Injectivity Improvement of Xanthan Gums by Enzymes: Process Design and Performance Evaluation
- N. Kohler (Inst. Francais du Petrole) | D. Lonchamp (Inst. Francais du Petrole) | M. Thery (Inst. Francais du Petrole)
- Document ID
- Society of Petroleum Engineers
- Journal of Petroleum Technology
- Publication Date
- July 1987
- Document Type
- Journal Paper
- 835 - 843
- 1987. Society of Petroleum Engineers
- 4.1.2 Separation and Treating, 5.1 Reservoir Characterisation, 5.4.10 Microbial Methods, 1.6.9 Coring, Fishing, 2.4.3 Sand/Solids Control
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Summary. Injectability and filterability of xanthan gum dispersions, especially in hard brines, can be considerably improved by successive use of cellulose and alkaline protease enzyme treatments. A thorough optimization of the different parameters controlling enzymatic activity has led to an original clarification process. Improvements observed in flow behavior of treated xanthan gum solutions through reservoir rocks is the result of almost complete elimination of both insoluble bacterial cells and microgels.
Aqueous xanthan gum dispersions prepared either by dilution of raw fermentation broths or by dissolution of xanthan powders still contain insoluble particles and microgels. Different treatments, including, diatomaceous earth filtration or the action of protease enzynes, have been proposed to improve the limpidity and thereby the injectability of diluted xanthan gum solutions. These clarification procedures were shown to be unable to reduce the plugging, capacity of shear-deformable microgets at a very short distance from the injection well. The result is a poor sweeping efficiency of reservoir rocks by imperfectly clarified polysaccharide solutions.
Plugging by microgels can be reduced by subjecting xanthan gum dispersions to the action of polysaccharase enzymes. This treatment is considered satisfactory it applied to xanthan powder dispersions containing, a limited amount of residual dead bacterial cells. The higher biomass content of raw xanthan broths renders the cellulose treatment less efficient. A synergetic effect in elimination of both microgels and insoluble particles is obtained by application of polysaccharase and protease treatments either successively or simultaneously.
This paper describes the process resulting, from previous studies and enables these treatments to be performed previous studies and enables these treatments to be performed either in the field or at the factory site at the end of the biopolymer fermentation process.
Performance evaluation of the enzymatic treatments on xanthan broths and Powders, respectively, was carried out by injection of the resultant solutions at high and low flow rates through both calibrated filters and natural cores.
Fundamentals of Enzymatic Treatments
Recent publications have shown that it is easy to hydrolyze the main chain of the xanthan molecule by polysaccharase enzymes, commonly called celluloses. As a polysaccharase enzymes, commonly called celluloses. As a consequence, glucose or reducing sugars are released in solution, and both molecular weight and viscosity diminish. Nevertheless. hydrolysis through cellulases occurs only if the xanthan molecule is in an unordered conformation. This conformation prevails at room temperature in low-salinity brines and at higher temperatures if salinity is high.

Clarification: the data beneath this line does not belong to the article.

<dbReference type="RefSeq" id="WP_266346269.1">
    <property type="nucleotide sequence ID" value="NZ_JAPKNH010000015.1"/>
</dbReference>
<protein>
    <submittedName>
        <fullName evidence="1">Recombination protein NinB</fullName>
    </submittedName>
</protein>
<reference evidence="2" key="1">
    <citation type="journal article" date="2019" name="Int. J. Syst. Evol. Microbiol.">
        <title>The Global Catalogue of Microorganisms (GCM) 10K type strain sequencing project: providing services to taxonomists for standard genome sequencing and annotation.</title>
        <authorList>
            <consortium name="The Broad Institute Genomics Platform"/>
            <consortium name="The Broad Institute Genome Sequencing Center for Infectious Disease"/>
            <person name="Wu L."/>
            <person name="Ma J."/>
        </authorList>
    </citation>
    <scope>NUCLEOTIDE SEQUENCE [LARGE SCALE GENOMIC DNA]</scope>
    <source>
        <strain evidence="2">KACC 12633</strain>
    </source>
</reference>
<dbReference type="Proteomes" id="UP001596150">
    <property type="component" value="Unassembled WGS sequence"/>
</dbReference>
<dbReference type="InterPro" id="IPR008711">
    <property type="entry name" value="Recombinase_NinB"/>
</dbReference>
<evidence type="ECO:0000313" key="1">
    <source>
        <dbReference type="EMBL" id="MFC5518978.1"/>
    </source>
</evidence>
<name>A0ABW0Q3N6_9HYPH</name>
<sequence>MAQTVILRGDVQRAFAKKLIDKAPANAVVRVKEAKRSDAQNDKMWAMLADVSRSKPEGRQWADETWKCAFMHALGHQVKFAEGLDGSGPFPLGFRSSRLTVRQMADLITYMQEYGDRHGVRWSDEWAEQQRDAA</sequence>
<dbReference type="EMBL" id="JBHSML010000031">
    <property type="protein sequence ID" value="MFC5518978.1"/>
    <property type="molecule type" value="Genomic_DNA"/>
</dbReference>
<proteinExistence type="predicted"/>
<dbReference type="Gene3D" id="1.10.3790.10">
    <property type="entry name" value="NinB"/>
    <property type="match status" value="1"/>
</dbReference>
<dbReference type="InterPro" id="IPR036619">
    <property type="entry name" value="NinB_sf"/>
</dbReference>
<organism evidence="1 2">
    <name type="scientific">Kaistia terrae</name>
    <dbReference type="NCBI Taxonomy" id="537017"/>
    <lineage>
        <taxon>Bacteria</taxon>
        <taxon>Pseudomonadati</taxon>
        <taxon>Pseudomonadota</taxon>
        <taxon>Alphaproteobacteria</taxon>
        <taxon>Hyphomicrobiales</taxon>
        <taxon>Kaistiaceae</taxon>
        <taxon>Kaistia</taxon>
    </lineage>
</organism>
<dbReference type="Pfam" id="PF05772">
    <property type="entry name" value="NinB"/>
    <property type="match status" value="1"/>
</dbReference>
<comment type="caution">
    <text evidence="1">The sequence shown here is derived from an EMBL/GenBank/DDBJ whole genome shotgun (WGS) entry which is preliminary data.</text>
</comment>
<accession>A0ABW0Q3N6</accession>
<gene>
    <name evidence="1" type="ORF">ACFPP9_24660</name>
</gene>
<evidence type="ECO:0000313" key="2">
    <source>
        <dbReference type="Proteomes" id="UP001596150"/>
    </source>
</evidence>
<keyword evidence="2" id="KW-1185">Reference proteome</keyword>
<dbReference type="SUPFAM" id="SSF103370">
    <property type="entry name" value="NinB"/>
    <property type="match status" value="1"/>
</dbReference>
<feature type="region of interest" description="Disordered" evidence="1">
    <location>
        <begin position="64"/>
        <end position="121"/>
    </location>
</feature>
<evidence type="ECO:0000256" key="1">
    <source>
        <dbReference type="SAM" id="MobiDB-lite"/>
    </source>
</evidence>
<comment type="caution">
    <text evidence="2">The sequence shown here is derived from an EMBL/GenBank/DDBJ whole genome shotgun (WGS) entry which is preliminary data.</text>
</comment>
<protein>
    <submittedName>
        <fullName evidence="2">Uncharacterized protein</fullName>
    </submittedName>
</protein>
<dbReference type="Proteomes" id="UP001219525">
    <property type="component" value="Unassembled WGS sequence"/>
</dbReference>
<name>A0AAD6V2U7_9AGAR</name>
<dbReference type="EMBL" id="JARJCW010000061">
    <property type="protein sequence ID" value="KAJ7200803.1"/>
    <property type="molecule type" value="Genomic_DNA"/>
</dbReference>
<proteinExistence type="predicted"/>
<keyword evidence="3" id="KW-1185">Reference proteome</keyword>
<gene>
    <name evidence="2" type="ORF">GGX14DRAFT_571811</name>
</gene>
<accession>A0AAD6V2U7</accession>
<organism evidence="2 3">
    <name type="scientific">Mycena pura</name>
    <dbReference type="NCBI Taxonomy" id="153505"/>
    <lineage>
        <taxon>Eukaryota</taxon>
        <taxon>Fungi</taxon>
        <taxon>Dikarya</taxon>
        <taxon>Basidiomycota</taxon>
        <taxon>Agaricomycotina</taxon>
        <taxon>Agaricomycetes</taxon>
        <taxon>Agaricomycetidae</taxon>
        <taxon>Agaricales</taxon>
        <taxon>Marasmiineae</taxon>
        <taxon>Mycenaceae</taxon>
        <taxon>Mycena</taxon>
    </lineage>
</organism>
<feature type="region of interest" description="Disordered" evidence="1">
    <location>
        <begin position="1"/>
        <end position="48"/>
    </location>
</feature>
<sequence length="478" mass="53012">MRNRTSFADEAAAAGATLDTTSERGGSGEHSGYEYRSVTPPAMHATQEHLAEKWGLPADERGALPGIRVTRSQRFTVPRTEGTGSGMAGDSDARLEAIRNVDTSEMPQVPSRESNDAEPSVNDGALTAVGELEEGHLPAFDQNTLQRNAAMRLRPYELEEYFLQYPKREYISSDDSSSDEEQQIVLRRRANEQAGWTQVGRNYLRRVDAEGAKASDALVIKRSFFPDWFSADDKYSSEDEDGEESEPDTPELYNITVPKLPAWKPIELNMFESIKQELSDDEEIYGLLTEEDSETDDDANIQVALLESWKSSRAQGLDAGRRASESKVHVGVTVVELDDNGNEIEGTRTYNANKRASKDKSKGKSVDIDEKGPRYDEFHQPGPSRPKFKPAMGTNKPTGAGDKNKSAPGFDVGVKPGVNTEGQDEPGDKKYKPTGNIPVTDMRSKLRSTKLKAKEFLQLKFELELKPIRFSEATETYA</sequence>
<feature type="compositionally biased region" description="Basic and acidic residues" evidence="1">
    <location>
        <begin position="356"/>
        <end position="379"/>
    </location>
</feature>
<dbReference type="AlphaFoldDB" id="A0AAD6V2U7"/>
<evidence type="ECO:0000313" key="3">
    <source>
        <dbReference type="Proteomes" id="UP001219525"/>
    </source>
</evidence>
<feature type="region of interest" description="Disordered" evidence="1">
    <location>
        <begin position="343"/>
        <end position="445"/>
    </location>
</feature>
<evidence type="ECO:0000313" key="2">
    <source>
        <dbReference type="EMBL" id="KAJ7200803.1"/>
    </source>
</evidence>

Similar treatments applied to raw xanthan gum dispersions in brines with an overall salinity greater than 5 x 10 mol/L and at temperatures lower than 65 degrees C [149 degrees F] were shown to contribute to the clarification of these solutions and to the progressive microgel elimination. With this treatment. the main xanthan chain remains unaltered, the viscosity of the polymer solution is unchanged, and the xanthan gum' s injectability is improved.
Treatments by cellulases performed on xanthan gum dispersions in brines exhibiting greater hardness were nevertheless found to be unsatisfactory. A synergetic treatment was therefore developed consisting of two successive enzymatic treatments, one at pH 4.5 and 50 degrees C [122 degree F] with a cellulase and the second at pH 9 and 50 degrees C [122 degrees F] with an alkaline protease. This process allows almost total microgel elimination and improvement in the filterability of the resultant xanthan gum solutions.
Polymers. The main characteristics of the xanthan gums Polymers. The main characteristics of the xanthan gums tested throughout this study are listed in Table 1. Both fermentation broths and powdered-form products of various origins were used. Enzymatic treatments were applied to xanthan gum dispersions with concentrations ranging from 1 to 9 wt%. For laboratory tests. no special equipment was used to disperse the polymer; gentle stirring in the hydrolysis unit for about 2 hours before enzymes were added was found to be sufficient. For pilot tests (1 m [264 gal]), a special dispersion device was pilot tests (1 m [264 gal]), a special dispersion device was used for the powder to ensure complete solubilization of the polymer in less than 2 hours.
Enzymes. Two types of enzymatic preparations that are commercially available in powder form were used throughout this study:
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